The time has come to start applying for internships and jobs. Better race to your social media accounts to delete your last name and adjust your privacy settings, right? Well, not necessarily.
Many students and young professionals understand the importance of keeping their social media sites “clean” while searching for jobs or internships. However, putting a private lock on your Facebook, Twitter and Instagram won’t exactly help you land the opportunity you’re looking for either.
Public relations, communications and marketing students hear time and time again how important it is to establish their brand in order to effectively market themselves to potential employers. But finding a balance between having fun on social media while remaining professional can be difficult. Here are a few things you can do to achieve the balance that’ll allow you to still have fun on your social media channels but also help you land the opportunities you want.
Think before you post. This rule is common sense for many young professionals, yet many social media users fall victim to over-sharing. A Pew Research study reports that 19 percent of young adults have admitted to posting something on social media that they later regretted, and 59 percent report deleting content from their past. Inappropriate content isn’t exclusive to posts that contain curse words or talk about partying. Posts that put down others or your current place of employment are huge red flags to employers, as well. To play it safe, ask yourself what your mother (or grandmother) would say if she read your posts. Another important tip: Always read an article before you share or retweet it.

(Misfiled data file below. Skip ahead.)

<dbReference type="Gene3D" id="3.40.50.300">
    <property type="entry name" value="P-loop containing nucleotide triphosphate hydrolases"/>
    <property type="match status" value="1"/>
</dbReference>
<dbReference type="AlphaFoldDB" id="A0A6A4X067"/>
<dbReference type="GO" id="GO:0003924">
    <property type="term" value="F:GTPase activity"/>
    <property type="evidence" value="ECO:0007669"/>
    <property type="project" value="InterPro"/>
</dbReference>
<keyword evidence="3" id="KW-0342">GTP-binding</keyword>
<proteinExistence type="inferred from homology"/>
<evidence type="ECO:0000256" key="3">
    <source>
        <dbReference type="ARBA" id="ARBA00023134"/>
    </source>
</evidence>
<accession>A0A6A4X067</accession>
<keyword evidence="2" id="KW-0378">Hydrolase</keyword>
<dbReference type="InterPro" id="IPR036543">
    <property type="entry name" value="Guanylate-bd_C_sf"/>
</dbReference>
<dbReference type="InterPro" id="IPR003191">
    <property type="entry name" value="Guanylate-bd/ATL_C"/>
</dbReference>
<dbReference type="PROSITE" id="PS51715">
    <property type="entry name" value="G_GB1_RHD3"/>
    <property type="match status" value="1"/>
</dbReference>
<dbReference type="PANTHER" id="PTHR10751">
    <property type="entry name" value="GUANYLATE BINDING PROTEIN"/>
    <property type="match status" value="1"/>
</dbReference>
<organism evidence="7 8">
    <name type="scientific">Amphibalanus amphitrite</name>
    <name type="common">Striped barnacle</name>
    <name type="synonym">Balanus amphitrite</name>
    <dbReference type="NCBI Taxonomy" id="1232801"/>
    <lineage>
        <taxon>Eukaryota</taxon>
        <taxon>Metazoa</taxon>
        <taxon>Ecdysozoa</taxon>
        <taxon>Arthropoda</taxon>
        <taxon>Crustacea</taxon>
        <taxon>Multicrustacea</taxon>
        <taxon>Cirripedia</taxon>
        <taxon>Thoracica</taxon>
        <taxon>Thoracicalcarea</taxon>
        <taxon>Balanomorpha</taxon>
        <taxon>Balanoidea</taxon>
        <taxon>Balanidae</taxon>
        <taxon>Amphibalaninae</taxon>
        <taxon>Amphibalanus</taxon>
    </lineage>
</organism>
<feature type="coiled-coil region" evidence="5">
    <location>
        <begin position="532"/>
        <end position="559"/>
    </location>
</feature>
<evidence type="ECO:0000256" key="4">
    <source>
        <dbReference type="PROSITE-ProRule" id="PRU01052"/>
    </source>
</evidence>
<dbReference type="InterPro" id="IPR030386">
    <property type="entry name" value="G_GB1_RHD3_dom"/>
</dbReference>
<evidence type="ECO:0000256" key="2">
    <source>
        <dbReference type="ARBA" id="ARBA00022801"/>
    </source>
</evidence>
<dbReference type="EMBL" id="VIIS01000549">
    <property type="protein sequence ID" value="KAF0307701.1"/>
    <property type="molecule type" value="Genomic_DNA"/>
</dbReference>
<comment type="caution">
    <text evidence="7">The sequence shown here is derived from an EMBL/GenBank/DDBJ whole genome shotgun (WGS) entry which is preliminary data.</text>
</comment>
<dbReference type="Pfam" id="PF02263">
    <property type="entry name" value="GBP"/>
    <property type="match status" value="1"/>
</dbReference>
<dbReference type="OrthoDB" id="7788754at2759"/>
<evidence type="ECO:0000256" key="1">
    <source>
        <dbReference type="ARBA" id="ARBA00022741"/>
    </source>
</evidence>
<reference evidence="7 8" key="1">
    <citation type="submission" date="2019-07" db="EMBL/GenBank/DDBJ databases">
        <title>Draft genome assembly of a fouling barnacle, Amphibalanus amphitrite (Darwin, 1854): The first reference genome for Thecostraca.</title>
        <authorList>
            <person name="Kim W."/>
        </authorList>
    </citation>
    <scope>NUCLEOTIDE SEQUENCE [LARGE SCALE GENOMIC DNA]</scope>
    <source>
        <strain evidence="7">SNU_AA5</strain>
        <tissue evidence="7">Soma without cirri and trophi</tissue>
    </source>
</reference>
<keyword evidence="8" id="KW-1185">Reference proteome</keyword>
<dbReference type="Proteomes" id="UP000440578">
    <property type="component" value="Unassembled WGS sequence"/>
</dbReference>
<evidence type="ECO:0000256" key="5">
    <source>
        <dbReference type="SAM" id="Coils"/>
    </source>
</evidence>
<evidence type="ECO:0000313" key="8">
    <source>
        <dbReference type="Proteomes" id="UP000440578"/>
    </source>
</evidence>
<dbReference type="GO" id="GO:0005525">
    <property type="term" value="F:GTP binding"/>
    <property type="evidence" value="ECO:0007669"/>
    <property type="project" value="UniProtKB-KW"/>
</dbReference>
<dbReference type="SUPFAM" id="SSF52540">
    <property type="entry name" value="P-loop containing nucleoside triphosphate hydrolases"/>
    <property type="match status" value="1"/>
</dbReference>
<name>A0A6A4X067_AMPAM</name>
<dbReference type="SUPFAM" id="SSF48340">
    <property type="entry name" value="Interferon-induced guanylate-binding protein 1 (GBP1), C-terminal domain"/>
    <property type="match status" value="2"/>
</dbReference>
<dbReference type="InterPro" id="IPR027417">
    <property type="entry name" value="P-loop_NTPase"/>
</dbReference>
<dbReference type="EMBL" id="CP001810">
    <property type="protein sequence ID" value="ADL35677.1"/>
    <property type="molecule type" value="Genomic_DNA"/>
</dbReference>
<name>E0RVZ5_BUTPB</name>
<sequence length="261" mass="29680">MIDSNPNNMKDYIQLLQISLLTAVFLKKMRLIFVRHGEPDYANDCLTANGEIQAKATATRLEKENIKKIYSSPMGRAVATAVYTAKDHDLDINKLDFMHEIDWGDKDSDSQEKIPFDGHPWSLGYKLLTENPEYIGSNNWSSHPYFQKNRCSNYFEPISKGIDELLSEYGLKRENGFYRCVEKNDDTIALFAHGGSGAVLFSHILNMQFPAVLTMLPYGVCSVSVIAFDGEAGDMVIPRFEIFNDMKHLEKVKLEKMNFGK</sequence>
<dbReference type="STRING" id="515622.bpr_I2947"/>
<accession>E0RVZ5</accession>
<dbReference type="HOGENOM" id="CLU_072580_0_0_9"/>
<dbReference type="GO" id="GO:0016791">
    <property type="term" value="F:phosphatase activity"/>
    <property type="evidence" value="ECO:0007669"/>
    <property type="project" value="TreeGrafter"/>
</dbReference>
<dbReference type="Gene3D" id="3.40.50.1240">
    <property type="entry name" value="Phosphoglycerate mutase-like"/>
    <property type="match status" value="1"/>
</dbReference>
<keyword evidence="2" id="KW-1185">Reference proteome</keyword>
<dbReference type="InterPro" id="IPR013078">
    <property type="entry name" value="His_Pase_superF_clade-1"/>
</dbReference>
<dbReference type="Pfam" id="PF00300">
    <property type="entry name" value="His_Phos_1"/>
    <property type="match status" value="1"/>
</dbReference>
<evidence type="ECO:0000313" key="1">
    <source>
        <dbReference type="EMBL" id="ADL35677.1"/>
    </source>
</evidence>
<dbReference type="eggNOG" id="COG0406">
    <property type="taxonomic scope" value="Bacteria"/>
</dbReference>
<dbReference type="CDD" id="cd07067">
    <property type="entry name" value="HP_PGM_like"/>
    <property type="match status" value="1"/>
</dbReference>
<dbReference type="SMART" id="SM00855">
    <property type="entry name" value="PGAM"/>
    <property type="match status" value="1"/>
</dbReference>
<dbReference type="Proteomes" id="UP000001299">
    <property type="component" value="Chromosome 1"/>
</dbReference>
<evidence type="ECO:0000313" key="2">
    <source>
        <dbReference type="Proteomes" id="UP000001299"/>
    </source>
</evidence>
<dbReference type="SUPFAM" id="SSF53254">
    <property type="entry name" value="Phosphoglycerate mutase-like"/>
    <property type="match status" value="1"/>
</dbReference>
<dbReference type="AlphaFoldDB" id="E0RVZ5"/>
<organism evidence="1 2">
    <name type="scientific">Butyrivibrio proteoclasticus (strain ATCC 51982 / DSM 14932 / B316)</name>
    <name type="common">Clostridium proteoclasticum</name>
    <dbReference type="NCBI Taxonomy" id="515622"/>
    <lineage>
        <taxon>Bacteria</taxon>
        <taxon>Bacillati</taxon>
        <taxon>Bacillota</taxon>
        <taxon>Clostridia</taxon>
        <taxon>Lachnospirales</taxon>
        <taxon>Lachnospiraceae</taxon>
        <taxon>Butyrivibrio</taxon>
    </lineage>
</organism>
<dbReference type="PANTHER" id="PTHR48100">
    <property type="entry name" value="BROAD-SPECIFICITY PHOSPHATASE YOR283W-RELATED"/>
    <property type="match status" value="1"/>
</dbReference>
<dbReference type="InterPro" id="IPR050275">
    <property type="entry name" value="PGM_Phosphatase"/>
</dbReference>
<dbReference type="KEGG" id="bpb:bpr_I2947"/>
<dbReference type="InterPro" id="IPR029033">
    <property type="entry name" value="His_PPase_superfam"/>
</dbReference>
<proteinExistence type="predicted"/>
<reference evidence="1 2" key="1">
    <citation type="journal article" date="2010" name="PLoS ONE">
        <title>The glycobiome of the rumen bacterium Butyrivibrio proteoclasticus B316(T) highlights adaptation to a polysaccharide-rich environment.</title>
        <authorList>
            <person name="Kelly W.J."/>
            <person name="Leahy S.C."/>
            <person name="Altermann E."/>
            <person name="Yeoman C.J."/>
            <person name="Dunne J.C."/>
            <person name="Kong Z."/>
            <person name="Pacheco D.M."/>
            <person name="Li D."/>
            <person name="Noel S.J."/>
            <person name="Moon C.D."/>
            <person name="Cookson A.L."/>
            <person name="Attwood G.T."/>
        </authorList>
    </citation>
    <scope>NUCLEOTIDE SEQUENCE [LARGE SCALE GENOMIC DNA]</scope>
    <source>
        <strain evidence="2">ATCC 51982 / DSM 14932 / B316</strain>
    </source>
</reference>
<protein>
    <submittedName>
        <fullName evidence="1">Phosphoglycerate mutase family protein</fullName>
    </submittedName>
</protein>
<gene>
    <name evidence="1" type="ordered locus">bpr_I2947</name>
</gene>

Establish a private vs. public presence. Most people use social media because it’s fun and it’s a way to interact with friends and express yourself. If you can’t keep your posts appropriate, make them private. However, it is important to know that private accounts do not help establish your online brand as a student. In order to have a competitive edge for opportunities in PR and marketing, you should have a public (and appropriate) profile you use regularly.
Follow influential people in your field. The easiest way to begin establishing your professional online presence is to follow key influencers in your field and share content that is interesting to you. If you’re in the communications field, start following organizations such as PRSA or AMA to interact with users who are active in the industry. You can also engage with companies you would like to work for one day as a way to get your foot in the door.
Make sure you still have personality. Your online brand should be a reflection of who you are, even if you are aiming for a more professional tone. Don’t overdo it by only sharing industry-related content that you think will impress others. Your followers will likely disengage if you are too rigid and never use a relaxed, natural tone.
The content you share on social media shouldn’t cost you a job or opportunity; it should help you land it. Remember that a company can check out your social media use before making a hiring decision. What do you want your future employers to see?
What are your tips for balancing a personal, yet professional social media account?